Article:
4- You worked in different food establishments and schools. What was the most gastronomically trying experience for you in that period?
I have worked in some amazing cookery schools with state-of-the-art facilities and at very modest kitchens to teach cookery. During one of my culinary tours to Turkey, we had a very memorable cooking class, cooking with locals in a village near Şirince, Turkey. 10 of us were invited and crammed in a tiny kitchen, making stuffed vine leaves with our local village lady. Though the space was limited, the enthusiasm of the participants and the hospitality of the locals exceeded everyone’s expectation; we rolled the leaves on copper plates on our laps, outdoors under the trees and cooked in a great big pot. We then enjoyed our labour in a very casual but memorable picnic, eating under the tree as a group al fresco, washed down with endless glasses of cay, Turkish tea.
5- If suddenly you had guests announcing they would be coming at short notice, assuming the ingredients were already in stock, what would you cook to still impress?
I think I would go for this lovely Aubergines, lentils and peppers cooked in olive oil, Antakya’s Mercimekli Mualla. I always have lentils and peppers around and aubergine is our much loved, national vegetable (actually fruit as it has seeds in it). This dish is beautifully flavoured with dried mint and a real crowd pleaser, being vegetarian, gluten-free and vegan it is easy to accommodate various dietary needs too. And it is so easy to make and gets better the next day, if left any!
6- Do you think the noted Turkish restaurants either in Turkey or England try hard enough to reflect the richness and diversity of that cuisine – do you think the trend is positive or negative?
I have mixed feelings; as still there are still far too many kebab houses and not enough restaurants serving the authentic, regional flavours. I am hopeful though as there is a growing popularity for the eastern Mediterranean cuisine and that overlaps with especially southern Turkish cuisine, with our shared love of meze, stews and casseroles. And there are some good examples of recent restaurants in London, showcasing regional cuisine and I hope to spread the word and showcase more of the authentic flavours through my supper clubs in near future.
7- Are there dishes in the book that you have had to adapt for a Western audience either because some of the ingredients are truly local in Turkey or the level of spice would be too much for the average Western palate?
I tried to stick to authentic flavours and managed that over 90 % I think. There were only a few times I needed to suggest an alternative – for instance the dried spiced surk cheese is hard to find abroad so I substituted with crumbled feta cheese with spices including cumin, sumac, za’atar. I always try to make sure the ingredients are accessible to my audience or offer near best so that they can be able to recreate at home easily. In terms of spicing; I suggest a moderate fair but did say they can increase the amount if they like a spicier flavour.
8- Do you see dangers of some of the Turkish dishes becoming history as ‘globalisation’ and ‘fast food culture’ also makes in-roads in Turkey and perhaps family run small restaurants / bakeries close down?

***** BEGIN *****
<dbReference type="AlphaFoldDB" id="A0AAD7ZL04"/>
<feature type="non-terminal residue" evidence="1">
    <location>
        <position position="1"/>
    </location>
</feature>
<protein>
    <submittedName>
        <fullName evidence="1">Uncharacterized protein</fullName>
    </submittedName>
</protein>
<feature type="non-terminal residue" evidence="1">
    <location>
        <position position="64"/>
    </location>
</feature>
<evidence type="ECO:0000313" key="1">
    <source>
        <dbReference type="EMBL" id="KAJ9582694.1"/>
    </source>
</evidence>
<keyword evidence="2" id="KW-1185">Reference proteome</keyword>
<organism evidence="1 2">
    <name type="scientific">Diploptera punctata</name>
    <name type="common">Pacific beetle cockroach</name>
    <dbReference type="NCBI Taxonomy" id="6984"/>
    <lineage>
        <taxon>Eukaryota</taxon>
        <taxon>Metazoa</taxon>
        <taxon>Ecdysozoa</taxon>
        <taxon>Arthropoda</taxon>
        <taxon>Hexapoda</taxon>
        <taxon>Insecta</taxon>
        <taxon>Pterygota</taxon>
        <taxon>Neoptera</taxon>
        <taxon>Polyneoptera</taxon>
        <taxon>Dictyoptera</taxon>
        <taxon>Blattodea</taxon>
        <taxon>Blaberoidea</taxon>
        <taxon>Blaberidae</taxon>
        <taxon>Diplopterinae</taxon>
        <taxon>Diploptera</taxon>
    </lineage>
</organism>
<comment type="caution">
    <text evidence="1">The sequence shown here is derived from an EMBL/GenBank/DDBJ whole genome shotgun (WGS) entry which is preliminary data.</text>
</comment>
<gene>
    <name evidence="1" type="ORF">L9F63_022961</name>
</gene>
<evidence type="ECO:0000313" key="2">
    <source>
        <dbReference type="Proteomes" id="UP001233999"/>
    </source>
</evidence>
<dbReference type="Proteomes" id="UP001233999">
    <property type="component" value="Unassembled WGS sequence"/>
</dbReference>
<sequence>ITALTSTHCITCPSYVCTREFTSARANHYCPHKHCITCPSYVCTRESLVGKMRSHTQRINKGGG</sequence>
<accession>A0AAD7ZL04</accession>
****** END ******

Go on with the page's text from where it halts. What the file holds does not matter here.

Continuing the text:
That is a worry unfortunately and I feel sorry for that. I love our Esnaf Lokantası type restaurants where you get “slow cooked” traditional trays of casseroles, stews, vegetables cooked in olive oil and more in such great value, cooked fresh from scratch. They are still around but one wished they would be higher in numbers. On the other hand, some high profile chefs like Mehmet Gurs at home are passionate about bringing the authentic, Anatolian flavours and fusing with modern touches and I see this as a positive.
9- Does your family have a ‘signature dish’, and is that a regular theme in small places in Turkey where a dish style may be confined to just a family unit?
Very much so. Both my parents are from Antakya and that region’s cuisine is enjoyed at home greatly. My mother’s signature dish is Mevlubi, also known as Maklube, consisting of layers of aubergines, meat, potato, onions and rice cooked together – very slow cooking- and then turned upside down like a cake. A very special, impressive dish (variations of which found through eastern Med) that always turns up at any special occasion at our family table.
10- Do you know if in Ottoman times the average dishes of Turks were mostly the same, or has some dishes now gone out of favour? Is there much research on this that you know of?
There’s a strong legacy of the Ottoman cuisine that we can see in Turkish cuisine though, as you pointed out, so many dishes and style of cooking evolved since then. For instance there was a heavy use of butter, animal fat and we don’t use it much and prefer olive oil and butter – I am happy with that. On the other hand, I wished we could continue the use of fruit such as quince, plums etc., that the Ottomans used in the savoury dishes, regularly. That seems to have disappeared greatly, other than in some regional cooking.
11- Any future plans to open your own restaurant? Or a follow-on book?
I don’t plan to open a restaurant at the moment but plan to host Turkish supper clubs in various locations. I would love to write more books, hopefully in near future. A vegetarian one is high on the list, with regional Turkish flavours. I also love the healthy side of Turkish cuisine and it may tie with that too.